“I think the biggest thing we can help people understand, including our employees, is that it doesn’t require a major sacrifice to make a big difference,” said Lori Smith, senior vice president and Utah general manager at Fidelity Investments.
The Clear the Air Challenge is a month-long competition that gives residents the chance to reduce vehicle emissions by choosing alternative methods of transportation. By driving less and commuting smarter, we all can help improve air quality, reduce traffic and conserve energy in Salt Lake City.
Fidelity’s sustainability committee is committed to educating and engaging employees on TravelWise and clear air practices. To them, improving Utah’s air quality is a year-round initiative that starts with taking small steps to create beneficial change.
“The inversion hits us hard and the Challenge is a great way for Fidelity to organize and promote this campaign,” said Smith. “It serves as a great educational opportunity on the impact of poor air quality for anyone who lives in Utah, especially in the valley.”
Creating awareness and understanding is the first step. The team at Fidelity spreads the word through articles, internal websites, emails, posters and digital signs.
“The team effort helps that heightened sense of awareness and energizes the employees when they start to realize they really can make a difference in cleaner air without substantial changes to their lifestyle,” said Smith.
Small changes include carpooling, using active transportation, teleworking, trip chaining and riding mass transit.
To encourage small changes, Fidelity offers and subsidizes UTA passes as part of its benefit program. The organization extends environmental efforts into the community through planting trees at local elementary schools and partnering with Wasatch Community Gardens.
It all starts with a company culture that prioritizes environmental and sustainability practices. Winning the Challenge has helped Fidelity recruit and retain employees who share the same values. It has also created a positive example for Fidelity’s customers.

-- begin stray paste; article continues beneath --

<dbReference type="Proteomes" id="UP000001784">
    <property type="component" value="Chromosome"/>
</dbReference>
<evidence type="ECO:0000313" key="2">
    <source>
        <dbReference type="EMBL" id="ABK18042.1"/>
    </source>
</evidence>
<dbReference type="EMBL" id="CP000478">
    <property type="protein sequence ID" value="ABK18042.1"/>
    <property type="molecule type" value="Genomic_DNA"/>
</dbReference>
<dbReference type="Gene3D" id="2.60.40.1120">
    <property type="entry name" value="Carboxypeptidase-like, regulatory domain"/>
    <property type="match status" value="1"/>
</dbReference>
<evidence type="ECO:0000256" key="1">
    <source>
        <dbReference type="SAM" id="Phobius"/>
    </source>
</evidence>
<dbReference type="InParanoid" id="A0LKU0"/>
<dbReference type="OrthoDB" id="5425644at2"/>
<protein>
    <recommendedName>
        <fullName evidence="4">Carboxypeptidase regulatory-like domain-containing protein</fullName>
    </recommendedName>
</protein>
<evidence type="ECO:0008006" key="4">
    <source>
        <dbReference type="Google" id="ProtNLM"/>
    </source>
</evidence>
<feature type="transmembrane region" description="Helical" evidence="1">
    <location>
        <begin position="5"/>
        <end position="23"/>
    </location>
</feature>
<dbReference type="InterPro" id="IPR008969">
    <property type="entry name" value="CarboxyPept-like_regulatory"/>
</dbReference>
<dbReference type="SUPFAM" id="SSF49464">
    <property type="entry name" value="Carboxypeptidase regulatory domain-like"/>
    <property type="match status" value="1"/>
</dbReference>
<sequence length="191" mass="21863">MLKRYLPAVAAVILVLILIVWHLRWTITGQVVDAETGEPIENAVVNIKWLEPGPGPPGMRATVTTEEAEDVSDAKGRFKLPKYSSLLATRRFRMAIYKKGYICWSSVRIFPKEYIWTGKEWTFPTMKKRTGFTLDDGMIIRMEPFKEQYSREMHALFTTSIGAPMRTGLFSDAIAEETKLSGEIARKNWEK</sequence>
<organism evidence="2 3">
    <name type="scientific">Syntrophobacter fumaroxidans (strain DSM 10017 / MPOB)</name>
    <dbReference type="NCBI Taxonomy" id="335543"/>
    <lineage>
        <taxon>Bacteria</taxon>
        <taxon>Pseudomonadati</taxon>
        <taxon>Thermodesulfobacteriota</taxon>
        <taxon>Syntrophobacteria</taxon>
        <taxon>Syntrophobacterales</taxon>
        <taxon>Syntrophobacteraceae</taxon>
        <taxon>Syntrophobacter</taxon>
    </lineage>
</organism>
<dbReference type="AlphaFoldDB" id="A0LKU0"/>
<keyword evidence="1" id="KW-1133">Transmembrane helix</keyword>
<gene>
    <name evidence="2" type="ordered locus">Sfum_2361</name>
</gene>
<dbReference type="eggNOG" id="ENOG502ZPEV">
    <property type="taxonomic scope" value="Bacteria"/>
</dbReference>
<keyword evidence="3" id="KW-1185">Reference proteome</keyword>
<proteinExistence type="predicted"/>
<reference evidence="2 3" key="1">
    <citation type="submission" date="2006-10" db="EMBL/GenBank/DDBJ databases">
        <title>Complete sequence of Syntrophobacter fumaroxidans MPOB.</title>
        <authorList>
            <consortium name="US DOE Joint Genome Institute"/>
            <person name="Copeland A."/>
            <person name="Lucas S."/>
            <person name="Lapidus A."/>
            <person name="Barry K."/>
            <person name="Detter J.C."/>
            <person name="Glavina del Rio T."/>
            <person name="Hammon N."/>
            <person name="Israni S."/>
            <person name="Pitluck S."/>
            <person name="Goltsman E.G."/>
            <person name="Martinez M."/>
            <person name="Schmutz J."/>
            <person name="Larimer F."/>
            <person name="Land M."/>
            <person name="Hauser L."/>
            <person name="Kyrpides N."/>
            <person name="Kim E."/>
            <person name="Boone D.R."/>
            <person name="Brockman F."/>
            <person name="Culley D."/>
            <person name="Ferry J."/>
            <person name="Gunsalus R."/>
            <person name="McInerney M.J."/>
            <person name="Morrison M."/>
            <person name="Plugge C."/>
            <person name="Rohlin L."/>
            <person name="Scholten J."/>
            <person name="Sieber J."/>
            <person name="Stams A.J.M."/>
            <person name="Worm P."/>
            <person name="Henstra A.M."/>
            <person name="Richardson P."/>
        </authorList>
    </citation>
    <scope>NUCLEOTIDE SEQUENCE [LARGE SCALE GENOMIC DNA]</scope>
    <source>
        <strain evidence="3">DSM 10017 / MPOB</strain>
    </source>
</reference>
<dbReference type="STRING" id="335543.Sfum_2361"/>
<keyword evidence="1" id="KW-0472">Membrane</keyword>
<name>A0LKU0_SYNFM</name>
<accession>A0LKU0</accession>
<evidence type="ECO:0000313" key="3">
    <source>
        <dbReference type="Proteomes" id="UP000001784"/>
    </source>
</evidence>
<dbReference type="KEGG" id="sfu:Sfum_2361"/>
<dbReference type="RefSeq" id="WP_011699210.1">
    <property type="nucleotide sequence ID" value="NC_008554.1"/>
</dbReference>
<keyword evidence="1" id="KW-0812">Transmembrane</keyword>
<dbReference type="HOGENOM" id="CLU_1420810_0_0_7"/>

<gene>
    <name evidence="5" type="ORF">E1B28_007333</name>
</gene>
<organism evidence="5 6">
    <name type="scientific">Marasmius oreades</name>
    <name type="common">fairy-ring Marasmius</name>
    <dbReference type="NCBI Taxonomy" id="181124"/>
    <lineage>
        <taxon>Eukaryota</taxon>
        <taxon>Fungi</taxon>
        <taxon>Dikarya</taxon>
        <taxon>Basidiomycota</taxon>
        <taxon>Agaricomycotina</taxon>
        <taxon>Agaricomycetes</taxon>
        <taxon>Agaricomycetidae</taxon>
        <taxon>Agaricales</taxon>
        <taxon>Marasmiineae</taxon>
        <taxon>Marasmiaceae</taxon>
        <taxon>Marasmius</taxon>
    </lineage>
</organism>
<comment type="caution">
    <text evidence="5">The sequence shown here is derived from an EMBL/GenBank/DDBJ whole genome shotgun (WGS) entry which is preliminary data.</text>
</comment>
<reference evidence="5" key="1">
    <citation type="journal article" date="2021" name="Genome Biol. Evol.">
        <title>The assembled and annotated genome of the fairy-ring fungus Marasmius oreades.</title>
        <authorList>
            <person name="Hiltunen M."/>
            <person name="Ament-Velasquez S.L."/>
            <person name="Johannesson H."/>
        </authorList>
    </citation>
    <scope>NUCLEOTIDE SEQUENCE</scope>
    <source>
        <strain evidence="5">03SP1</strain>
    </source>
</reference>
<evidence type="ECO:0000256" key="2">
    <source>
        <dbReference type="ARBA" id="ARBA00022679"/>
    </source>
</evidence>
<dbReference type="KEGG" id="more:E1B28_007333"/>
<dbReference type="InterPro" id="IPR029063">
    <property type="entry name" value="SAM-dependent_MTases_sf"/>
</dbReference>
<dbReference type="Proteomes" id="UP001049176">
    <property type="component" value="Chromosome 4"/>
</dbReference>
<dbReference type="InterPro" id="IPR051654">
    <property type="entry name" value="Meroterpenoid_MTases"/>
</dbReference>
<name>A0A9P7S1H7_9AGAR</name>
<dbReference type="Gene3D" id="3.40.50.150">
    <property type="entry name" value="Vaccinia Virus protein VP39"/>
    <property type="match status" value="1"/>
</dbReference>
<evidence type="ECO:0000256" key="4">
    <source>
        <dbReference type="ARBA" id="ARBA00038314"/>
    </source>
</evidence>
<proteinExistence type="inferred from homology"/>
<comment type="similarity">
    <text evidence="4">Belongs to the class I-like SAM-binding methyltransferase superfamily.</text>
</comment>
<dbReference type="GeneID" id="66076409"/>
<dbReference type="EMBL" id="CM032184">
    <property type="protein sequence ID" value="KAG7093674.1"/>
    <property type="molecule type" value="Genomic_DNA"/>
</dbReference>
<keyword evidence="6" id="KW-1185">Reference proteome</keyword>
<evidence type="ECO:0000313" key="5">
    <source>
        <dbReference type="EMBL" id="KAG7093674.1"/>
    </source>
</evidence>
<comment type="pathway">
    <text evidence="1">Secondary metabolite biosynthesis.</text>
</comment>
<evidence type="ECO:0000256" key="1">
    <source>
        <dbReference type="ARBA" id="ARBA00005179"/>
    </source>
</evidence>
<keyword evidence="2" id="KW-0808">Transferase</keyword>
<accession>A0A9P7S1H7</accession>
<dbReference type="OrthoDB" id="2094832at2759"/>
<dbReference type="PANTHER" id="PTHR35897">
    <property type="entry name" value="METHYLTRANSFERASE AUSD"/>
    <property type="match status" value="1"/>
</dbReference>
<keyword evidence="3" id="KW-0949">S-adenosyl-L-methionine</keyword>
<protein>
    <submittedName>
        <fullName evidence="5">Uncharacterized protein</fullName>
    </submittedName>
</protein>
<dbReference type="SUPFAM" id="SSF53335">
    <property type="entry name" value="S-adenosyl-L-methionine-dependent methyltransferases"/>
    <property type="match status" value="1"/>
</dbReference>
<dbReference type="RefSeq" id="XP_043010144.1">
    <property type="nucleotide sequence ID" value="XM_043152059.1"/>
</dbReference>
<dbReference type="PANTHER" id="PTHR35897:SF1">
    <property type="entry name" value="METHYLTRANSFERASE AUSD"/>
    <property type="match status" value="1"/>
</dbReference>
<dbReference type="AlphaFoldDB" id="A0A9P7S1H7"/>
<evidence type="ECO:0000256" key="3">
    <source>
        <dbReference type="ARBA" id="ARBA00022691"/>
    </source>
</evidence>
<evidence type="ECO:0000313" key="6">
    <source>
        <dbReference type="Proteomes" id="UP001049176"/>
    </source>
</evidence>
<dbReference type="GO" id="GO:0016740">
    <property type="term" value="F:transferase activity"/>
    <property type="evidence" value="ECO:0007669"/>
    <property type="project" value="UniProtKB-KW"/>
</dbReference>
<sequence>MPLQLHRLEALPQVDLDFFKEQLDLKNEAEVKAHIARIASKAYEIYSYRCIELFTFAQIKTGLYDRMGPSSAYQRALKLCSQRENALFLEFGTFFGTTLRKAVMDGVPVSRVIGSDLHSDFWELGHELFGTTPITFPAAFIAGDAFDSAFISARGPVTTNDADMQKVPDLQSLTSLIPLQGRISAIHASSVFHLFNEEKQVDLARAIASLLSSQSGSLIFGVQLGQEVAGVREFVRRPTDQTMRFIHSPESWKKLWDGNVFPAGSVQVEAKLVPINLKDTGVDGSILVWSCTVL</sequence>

“We focus on taking steps to produce positive changes, monitor those results and try to always make progress towards our goal of reducing our environmental footprint,” said Smith. “I think the greatest reward is the impact it makes on our customers.”
Fidelity’s goal to minimize waste and invest in renewable energy sources includes in-house recycling programs, printing reduction, styrofoam elimination, lead certified buildings and electric vehicle charging stations in parking lots.
“One of the things that this Challenge did was help us realize in Utah how important this was to so many of our employees,” said Smith. “It allows us to celebrate coming together and something that is such a great cause.”
About 10 years ago, the Utah regional office was the first at Fidelity to form a sustainability task force. Since then, it has evolved into a company-wide sustainability special interest group, with 15 regional chapters nationwide.
“As we look at winning the Challenge, it’s not just one more feather in our cap,” said Smith. “It’s more like this is our mantra and what we stand for — improving where we live. This mindset reminds us that we’re continuing to make strides along the path to clean air and a better shared quality of life in Utah. When we win the Challenge, it gives a larger emphasis on what we’ve accomplished, the changes we’ve made and looking into the future.”